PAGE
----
The most common way that the Court's decisions are overruled is through new case law. The Court recognizes that times change and cases must be understood in the backdrop of the time in which they are heard. If the Court decides that the precedent is no longer correct, the Court will overrule a previous decision.

The other way in which the Court's decisions can be overruled is through changes in the law itself. If Congress or a state makes a change to the law in question, the case precedent becomes moot and is overruled.

Finally, a constitutional amendment, which requires consent of the states, is required to overrule decisions related to the constitution.

The Supreme Court aims to make reasoned decisions that will not be later overturned, but it is not unheard of. You can look to history to see a number of cases in which societal changes led to overturning Supreme Court precedent.

ra2ynman | Student

The Supreme Court of the United States was originally created with a limited jurisdiction and ability to affect their coordinate branches of government (the legislature and the executive). Shortly after the adoption of the U.S. Constitution the famous case of Marbury v. Madison extended the Supreme Court into a realm known as "judicial review". Judicial review, simply, was designed, and advanced, by the court as a mechanism to evaluate whether or not legislation or executive action was compliant with the the Constitution. Essentially, to determine whether a statute was "Constitutional" or "Un-Constitutional".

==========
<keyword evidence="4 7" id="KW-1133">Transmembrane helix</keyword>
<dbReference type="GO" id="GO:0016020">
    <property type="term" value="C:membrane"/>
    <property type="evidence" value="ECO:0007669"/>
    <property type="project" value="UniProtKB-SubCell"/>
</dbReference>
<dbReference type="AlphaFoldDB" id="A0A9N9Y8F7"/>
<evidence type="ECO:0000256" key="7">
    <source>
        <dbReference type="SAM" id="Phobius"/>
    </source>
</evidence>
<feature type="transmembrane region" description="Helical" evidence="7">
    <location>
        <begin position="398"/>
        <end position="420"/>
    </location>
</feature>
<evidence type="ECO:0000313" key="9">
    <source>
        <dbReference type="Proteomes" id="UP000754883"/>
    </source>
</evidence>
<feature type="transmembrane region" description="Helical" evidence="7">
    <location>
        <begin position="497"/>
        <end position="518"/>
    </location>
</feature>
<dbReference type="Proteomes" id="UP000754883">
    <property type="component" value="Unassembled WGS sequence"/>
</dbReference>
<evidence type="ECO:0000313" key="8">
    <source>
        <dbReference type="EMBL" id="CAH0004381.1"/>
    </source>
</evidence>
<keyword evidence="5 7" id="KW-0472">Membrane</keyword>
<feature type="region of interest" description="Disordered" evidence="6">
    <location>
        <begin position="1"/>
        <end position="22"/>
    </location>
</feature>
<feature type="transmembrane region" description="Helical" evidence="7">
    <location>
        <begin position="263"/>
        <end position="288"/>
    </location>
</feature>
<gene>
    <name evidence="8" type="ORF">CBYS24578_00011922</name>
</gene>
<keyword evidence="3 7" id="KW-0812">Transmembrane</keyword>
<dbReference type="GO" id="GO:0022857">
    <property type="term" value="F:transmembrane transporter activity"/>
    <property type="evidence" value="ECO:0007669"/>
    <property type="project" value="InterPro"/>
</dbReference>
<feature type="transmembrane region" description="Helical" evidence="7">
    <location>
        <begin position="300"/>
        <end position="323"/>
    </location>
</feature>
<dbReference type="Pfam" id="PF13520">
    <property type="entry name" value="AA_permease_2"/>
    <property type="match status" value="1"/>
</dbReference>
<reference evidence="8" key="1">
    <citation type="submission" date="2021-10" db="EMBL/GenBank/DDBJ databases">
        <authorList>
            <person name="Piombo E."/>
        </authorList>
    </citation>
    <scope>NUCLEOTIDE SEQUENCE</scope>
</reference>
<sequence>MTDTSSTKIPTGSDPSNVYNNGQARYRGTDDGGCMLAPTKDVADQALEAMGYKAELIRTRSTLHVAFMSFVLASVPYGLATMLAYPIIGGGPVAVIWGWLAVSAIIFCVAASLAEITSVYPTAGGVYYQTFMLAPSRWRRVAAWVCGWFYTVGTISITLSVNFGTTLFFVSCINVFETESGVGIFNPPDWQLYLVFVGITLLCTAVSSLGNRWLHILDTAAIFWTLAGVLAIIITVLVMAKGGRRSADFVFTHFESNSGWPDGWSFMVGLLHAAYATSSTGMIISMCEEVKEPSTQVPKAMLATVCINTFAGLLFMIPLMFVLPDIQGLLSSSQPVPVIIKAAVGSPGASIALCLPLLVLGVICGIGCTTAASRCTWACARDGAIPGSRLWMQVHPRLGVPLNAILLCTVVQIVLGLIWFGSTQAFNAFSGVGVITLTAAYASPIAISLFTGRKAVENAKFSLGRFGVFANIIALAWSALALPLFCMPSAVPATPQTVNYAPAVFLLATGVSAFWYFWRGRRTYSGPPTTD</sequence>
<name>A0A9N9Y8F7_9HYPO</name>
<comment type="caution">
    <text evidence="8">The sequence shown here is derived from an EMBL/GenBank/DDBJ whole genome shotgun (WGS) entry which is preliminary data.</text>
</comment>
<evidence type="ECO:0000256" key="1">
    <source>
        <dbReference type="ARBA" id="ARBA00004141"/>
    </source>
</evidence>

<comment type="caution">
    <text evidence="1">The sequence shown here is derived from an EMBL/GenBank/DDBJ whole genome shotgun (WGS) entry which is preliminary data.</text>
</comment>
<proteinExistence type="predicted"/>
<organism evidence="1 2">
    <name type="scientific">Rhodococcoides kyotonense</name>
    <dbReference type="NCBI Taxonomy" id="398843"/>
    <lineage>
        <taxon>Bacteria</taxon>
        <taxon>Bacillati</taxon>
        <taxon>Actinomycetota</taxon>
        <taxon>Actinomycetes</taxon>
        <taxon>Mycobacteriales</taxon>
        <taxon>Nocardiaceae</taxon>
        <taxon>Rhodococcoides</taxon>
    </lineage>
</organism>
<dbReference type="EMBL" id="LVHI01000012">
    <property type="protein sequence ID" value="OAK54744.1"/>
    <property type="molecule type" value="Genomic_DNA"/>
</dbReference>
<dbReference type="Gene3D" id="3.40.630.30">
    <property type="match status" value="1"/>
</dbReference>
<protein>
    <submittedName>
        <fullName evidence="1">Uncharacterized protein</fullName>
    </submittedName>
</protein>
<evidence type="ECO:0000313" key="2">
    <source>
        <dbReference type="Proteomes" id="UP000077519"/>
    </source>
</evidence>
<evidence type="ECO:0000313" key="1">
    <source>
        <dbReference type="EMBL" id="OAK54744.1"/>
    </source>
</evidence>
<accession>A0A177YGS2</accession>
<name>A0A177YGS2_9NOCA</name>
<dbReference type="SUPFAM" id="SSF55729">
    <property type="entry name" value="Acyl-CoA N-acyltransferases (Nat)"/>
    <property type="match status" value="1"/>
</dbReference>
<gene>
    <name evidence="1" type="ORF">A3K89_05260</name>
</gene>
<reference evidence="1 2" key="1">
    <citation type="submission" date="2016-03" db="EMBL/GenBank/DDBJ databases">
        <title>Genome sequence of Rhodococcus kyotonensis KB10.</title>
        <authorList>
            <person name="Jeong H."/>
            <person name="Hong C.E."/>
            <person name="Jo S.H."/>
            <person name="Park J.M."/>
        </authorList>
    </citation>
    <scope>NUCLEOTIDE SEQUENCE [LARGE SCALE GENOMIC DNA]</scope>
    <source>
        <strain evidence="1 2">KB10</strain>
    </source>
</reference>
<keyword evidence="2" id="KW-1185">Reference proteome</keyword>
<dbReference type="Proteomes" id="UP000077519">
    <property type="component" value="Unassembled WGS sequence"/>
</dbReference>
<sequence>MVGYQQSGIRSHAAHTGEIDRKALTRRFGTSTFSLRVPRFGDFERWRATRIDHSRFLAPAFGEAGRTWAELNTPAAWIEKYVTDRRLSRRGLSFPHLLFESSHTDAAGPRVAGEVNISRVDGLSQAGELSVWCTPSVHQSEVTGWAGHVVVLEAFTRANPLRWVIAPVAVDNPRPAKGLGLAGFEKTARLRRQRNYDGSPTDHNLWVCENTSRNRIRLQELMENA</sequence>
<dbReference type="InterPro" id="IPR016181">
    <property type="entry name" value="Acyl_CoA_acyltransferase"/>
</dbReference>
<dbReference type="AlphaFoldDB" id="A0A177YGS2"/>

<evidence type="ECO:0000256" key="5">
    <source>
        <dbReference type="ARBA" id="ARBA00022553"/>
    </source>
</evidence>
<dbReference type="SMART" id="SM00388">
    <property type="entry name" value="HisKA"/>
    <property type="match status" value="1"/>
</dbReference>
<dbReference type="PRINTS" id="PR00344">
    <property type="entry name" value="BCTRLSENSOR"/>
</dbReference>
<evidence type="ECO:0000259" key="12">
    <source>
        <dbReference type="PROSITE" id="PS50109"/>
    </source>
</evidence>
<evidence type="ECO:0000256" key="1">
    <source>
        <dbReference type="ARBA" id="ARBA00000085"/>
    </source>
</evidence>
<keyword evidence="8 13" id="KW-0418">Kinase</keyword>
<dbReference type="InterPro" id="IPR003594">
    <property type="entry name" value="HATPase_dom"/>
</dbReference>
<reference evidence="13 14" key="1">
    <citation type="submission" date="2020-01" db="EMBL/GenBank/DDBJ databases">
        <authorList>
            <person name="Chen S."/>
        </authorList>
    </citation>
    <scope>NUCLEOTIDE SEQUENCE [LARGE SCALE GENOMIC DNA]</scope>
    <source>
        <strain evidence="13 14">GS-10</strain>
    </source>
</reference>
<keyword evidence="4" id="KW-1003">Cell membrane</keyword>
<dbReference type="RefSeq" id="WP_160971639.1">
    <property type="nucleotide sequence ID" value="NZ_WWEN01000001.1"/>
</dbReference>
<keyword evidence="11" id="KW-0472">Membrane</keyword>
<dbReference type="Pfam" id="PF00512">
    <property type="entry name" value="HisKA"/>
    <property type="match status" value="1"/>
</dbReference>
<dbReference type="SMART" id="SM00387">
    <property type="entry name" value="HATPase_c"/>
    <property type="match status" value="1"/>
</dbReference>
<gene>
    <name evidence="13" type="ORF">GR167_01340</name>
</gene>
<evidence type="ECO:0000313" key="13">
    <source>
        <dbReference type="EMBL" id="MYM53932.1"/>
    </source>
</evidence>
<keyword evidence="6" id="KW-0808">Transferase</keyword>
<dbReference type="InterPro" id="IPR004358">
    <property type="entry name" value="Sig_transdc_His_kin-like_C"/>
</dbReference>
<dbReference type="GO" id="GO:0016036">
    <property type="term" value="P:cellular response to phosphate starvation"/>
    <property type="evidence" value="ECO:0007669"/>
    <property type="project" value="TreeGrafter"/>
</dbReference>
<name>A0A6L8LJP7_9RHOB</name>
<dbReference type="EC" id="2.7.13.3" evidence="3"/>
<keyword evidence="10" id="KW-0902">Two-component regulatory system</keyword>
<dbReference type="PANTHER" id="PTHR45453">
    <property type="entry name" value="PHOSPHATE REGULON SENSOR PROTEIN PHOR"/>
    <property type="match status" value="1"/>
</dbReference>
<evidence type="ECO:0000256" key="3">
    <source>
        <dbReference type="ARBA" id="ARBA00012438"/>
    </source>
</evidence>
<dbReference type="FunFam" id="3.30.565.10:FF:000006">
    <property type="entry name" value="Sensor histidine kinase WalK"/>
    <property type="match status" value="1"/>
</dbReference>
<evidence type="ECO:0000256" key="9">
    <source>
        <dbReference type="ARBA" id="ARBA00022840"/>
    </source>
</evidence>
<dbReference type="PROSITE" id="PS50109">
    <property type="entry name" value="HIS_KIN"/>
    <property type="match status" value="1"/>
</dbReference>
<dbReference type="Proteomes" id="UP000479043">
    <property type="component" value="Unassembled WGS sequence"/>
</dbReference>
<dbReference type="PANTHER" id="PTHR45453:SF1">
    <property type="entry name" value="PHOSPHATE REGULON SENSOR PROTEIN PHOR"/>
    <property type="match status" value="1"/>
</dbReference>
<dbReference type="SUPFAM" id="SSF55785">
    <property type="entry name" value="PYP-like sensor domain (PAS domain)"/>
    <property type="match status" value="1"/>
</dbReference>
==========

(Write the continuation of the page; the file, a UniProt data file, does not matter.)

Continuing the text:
Supreme Court decisions are subject to revision or embraced (being "overturned) through a variety of mechanisms. Most of these methods are simple in description yet difficult in practice.

One, the court itself can simply render a different verdict in a similarly situated case that nullifies a previous ruling. When utilized, which is rare, often many decades pass between the original decision and the subsequent repudiation of that decision. The court adheres to a doctrine of stare decisis (adherence to judicial precedent) and is reluctant and slow in forsaking precedent absent formidable evidence of a decision poorly reasoned or factually deficient.